Switchover set for enhanced JHU libraries catalog interface
Next week, the original JHU Libraries catalog interface will be officially replaced by a new interface, which has been available in pilot mode since February.
Among the array of features if offers are improved response time; more options to refine a search, such as restricting language (including English); and the ability to request materials online. Users also will be able to register to receive library notices by e-mail.
The retirement of the original catalog interface will allow the libraries to continue to provide enhancements that allow fast, easy access to the more than 3.5 million records in the catalog.
Library staff request that anyone who hasn't explored the new interface try it before the changeover takes place Oct. 1. Comments or questions can be sent to firstname.lastname@example.org.
SAIS professor elected to U.N. Human Rights Committee
Ruth Wedgwood, director of the SAIS International Law and Organization Program, has been elected to a four-year term as the U.S. member of the United Nations Human Rights Committee, the implementation body for the International Covenant on Civil and Political Rights. This covenant is considered by many scholars and international lawyers to be one of the most important international human rights treaties now in existence.
Wedgwood joins representatives from India, Japan, Switzerland, France, Tunisia, Argentina, Poland and Panama who also were elected on Sept. 9 to the 18-member committee.
United Way campaign kickoff event scheduled for Friday
The university will officially launch its 2002 United Way Campaign for Central Maryland with a kickoff event at noon on Friday, Sept. 27, at Shriver Hall, Homewood campus.
This year's campaign chairs have set a combined Hopkins goal of $2,344,500.
The short ceremony will include a presentation and talk by Leslie Strasdaukus and Piper Leigh-Daniels from Project PLASE, a woman's shelter that was the site of this year's Day of Caring event. The day's other speaker will be Drew Langloh, senior vice president for the United Way of Central Maryland, who will discuss both his organization's needs and the recent scandals associated with the United Way, including the circumstances surrounding the resignation of the chief executive officer of the United Way of the National Capital Area.
Following the addresses, all who attend are invited to the lower quad to enjoy complimentary hot dogs, chips and soda.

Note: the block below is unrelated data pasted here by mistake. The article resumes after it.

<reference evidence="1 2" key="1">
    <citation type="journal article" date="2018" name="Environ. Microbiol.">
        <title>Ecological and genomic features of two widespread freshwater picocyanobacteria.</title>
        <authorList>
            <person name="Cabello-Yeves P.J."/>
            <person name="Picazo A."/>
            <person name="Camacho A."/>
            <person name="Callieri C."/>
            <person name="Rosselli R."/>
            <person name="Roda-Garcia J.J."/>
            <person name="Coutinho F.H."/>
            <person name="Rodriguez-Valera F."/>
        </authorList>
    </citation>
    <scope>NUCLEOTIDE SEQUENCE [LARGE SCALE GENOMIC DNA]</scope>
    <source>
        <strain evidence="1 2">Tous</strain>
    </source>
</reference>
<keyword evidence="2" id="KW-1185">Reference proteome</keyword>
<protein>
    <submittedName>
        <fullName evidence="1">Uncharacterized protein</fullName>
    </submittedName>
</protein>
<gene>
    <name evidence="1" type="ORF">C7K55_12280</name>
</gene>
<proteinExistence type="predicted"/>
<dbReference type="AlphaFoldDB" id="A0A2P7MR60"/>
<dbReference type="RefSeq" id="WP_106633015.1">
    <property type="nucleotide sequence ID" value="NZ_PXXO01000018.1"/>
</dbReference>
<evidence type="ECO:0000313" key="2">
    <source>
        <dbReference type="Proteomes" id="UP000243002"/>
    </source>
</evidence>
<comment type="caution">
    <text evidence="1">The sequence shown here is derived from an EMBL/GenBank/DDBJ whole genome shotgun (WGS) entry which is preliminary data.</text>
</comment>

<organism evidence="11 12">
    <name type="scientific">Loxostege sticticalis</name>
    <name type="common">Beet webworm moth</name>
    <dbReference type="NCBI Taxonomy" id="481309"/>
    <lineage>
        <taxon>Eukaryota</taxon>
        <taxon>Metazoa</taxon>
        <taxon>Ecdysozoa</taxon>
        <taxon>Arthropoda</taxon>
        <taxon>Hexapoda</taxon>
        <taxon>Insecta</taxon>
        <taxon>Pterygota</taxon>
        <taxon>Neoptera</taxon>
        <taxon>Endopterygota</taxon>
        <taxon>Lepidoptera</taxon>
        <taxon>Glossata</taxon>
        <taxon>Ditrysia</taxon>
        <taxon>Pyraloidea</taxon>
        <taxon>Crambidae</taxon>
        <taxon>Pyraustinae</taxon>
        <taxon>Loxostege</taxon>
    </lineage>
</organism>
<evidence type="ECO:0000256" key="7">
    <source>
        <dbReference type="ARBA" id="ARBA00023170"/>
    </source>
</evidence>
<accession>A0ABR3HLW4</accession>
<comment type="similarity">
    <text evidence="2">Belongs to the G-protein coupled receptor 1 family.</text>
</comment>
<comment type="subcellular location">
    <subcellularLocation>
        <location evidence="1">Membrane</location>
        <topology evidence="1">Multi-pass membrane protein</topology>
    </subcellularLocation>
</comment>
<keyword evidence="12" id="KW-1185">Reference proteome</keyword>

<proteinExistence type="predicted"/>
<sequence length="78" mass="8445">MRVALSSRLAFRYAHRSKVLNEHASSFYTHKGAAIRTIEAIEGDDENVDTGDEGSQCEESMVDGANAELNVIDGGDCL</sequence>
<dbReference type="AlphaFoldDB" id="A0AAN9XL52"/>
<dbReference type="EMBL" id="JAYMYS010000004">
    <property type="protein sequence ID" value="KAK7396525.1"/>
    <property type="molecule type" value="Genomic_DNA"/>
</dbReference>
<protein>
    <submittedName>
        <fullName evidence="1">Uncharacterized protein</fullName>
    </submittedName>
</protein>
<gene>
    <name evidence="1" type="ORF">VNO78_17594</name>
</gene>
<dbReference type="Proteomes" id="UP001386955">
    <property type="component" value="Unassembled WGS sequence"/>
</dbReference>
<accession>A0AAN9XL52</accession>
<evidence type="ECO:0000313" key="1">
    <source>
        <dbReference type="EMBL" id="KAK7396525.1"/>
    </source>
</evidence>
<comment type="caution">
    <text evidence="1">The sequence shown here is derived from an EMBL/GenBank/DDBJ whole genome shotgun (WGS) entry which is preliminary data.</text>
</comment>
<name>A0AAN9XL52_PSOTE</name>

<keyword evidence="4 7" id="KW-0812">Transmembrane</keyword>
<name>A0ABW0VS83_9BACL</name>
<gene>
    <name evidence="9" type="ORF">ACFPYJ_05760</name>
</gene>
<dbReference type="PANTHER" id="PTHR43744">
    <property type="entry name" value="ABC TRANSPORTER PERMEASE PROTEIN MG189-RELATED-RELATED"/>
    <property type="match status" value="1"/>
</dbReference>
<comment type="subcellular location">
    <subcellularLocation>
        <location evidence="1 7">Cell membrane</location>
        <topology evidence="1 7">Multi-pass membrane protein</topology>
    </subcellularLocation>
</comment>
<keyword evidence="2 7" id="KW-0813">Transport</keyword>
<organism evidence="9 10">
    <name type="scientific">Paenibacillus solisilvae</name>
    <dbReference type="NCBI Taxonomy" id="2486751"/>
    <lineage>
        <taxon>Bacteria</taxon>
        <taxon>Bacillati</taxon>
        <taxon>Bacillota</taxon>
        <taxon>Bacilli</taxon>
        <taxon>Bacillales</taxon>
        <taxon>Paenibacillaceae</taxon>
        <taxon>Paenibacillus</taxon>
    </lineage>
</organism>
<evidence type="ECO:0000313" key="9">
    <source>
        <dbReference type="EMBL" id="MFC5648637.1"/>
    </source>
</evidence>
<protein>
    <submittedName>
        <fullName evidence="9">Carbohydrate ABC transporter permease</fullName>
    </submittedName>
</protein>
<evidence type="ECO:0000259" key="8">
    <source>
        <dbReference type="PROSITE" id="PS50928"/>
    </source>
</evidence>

CIDR announces plans to expand, NIH funding renewed
The Center for Inherited Disease Research has announced that its contract with the National Institutes of Health has been funded for another five years, bringing the center's total budget to $64 million. The center provides genotype and statistical genetics services to investigators wanting to identify genes that contribute to human disease.
As part of the new contract period, the center plans to increase its genotyping capacity from 6 million genotypes per year to 11 million, an effort that will require hiring an additional 21 staff members. Among those to be hired are administrative personnel, lab and research technicians, a programmer and a statistical geneticist. For more information, go to www.cidr.jhmi.edu.
The Peabody Wind Ensemble releases its second CD
The Peabody Wind Ensemble, Harlan Parker, conductor, has just released its second CD, titled Orff, Bird and Reed. The recording includes three selections--Carl Orff's "Carmina Burana" Suite, Arthur Bird's Serenade for Wind Instruments and Herbert Owen Reed's La Fiesta Mexicana.
This release by the Peabody Wind Ensemble follows the tradition set in its debut recording, From an Antique Land, to program a wide variety of music including contemporary pieces, chamber works and standard repertoire.
"This recording exemplifies the vast range of music available to wind ensembles today," said Parker, who is coordinator of the Music Education division at Peabody.
The CD is available online at the Peabody Wind Ensemble's Web site http://www.peabody.jhu.edu/cons/ensembles/pwe/ at the Peabody Book Store and at various local retailers.
East Baltimore Medical Center celebrates reopening
On Sept. 21, the East Baltimore Medical Center hosted a reopening ceremony to mark the completion of its $5 million renovation. The extensive upgrades include a new ob/gyn and pediatric unit and an enlarged, updated Care Plus After Hours department.
The event included free health screenings for high blood pressure, asthma and pregnancy as well as music and lunch. Expected at the event were Ronald R. Peterson, president of The Johns Hopkins Hospital and Health System and executive vice president of JHM; Barbara Cook, acting president of Johns Hopkins Community Physicians; Donald Claxton, regional medical director of Johns Hopkins Community Physicians; and Claude Earl Fox, director of Hopkins' Urban Health Institute.